Classic Japanese cars dominated the scene with small Toyotas and Datsun in sedan, coupe and pick-up trucks taking centre stage.
Thousands of man hours of dedication and countless ringgit poured into making dreams a reality.

THE Art of Speed was here. It was a great one.

If you don’t know, the art of speed is all about two and four-wheeled fun, and whichever way you have your fun.

It is the best custom vehicle showcase in the country, and this year we see that classic cars are getting a lot of love from their owners.

Classic Japanese cars dominated the scene with small Toyotas and Datsun in sedan, coupe and pick-up trucks taking centre stage.

Apart from the variety of models, there was also a variety of ideas and concepts in restoring the vehicles, many went for full restoration and no less went for a more sympathetic touch, leaving the grace of age intact on the outer skin, while restoring the mechanicals.

The quality of work on the vehicles have shown tremendous improvements with a few showing off cars that they have worked on their own, in their spare time.

Although some may point out imperfections in the end result, I see them as thousands of man hours of dedication and countless ringgit poured into making dreams a reality.

The best thing about going to a custom show is that there is no such thing as a wrong way of doing things, just unusual combinations and interesting juxtapositions.

There was an orange Volvo 121 that looked like an escapee from Cuba, which had been grafted with a complete set of Lexus LS430 engine, transmission and most of the air suspension bits.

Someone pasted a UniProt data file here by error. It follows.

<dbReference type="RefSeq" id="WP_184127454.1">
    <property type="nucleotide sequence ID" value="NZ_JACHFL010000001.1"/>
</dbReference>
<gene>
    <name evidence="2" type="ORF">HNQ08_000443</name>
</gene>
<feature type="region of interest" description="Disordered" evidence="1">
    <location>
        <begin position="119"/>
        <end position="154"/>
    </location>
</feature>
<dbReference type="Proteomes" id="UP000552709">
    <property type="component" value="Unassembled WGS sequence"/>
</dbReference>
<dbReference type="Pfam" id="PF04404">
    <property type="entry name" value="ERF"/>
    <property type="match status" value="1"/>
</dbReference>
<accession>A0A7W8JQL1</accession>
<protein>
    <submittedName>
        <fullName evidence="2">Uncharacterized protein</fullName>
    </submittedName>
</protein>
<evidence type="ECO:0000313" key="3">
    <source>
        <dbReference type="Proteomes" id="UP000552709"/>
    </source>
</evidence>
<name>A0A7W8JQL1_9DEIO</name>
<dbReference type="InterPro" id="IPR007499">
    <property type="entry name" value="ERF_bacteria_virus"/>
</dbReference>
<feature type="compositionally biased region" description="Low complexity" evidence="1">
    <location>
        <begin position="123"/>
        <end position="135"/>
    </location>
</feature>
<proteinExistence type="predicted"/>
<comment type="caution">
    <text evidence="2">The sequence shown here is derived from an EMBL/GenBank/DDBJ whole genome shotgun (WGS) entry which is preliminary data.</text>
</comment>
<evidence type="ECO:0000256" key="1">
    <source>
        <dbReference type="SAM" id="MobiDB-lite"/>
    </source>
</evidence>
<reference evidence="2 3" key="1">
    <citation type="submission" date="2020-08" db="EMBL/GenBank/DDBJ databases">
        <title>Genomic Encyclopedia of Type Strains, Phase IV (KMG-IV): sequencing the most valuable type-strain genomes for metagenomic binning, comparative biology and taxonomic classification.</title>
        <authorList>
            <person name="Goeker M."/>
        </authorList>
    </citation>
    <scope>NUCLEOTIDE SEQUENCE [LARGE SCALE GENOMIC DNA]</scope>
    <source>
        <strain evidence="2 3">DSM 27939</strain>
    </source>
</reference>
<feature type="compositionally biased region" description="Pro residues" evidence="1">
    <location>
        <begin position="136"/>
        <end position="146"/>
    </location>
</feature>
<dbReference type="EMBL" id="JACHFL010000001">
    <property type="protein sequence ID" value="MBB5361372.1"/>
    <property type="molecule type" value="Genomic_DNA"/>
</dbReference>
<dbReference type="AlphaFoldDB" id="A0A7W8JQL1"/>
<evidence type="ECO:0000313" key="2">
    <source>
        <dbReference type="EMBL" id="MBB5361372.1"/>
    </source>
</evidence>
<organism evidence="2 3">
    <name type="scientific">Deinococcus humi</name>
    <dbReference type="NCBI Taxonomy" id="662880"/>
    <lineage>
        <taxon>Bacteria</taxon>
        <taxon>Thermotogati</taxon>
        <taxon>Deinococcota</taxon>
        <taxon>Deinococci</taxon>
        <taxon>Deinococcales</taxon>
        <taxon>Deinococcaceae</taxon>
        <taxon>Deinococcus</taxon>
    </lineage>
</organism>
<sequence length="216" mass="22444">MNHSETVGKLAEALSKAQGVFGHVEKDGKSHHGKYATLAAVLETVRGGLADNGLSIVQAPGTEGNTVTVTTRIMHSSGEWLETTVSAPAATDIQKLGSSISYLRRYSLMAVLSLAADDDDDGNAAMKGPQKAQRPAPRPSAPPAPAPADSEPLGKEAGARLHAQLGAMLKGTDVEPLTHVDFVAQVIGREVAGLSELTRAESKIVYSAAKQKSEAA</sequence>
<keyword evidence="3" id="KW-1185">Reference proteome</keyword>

A chop-top 1966 Volkswagen Beetle covered in rust was another favourite. It was a labour of love of one man from Penang for his wife. He customised everything, including the wiring.

He used all red wires because the interior of the car is red. It looks cool but it’s a wireman’s hell.

On the motorcycle scene, one of the best of the show was a Honda CB200 with balloon tyres. At first glance it looks like well restored vehicle, then you realise the tyres are “cartoonish”.

The result is like a well restored miniature bike, the tyres make it look like a toy.

Then there was that twin-RX-Z engine motorcycle that was the lucky draw main prize, which really caught everyone’s attention.

An old Toyota KE16 two door wagon was a particularly tasty dish, maintaining the original trade owner’s registration and trade address details, while enjoying a fully restored engine and transmission.

For some reason I am less interested in the spotlessly restored cars, but was more inclined to look at “restomods” that go out of their way to preserve a car’s age.

There was a very rusty Mercedes stroke eight that had pristine interiors. There wasn’t any crack to be seen on the dashboard.

There were just too many motorcycles for me to look at and if you wanted to look at all the exhibits, it would mean being there for both days. The exhibition was that good.

Even the manufacturers had put up a good show with Ducati, Triumph, Honda and Kawasaki putting up their best wares for us to see.

Kudos to all who took part in this year’s Art of Speed, next year we hope they will get even better.

If you want to watch our selection of the top 10 best show vehicles, do drop by our Bahasa Malaysia youtube channel, Engear

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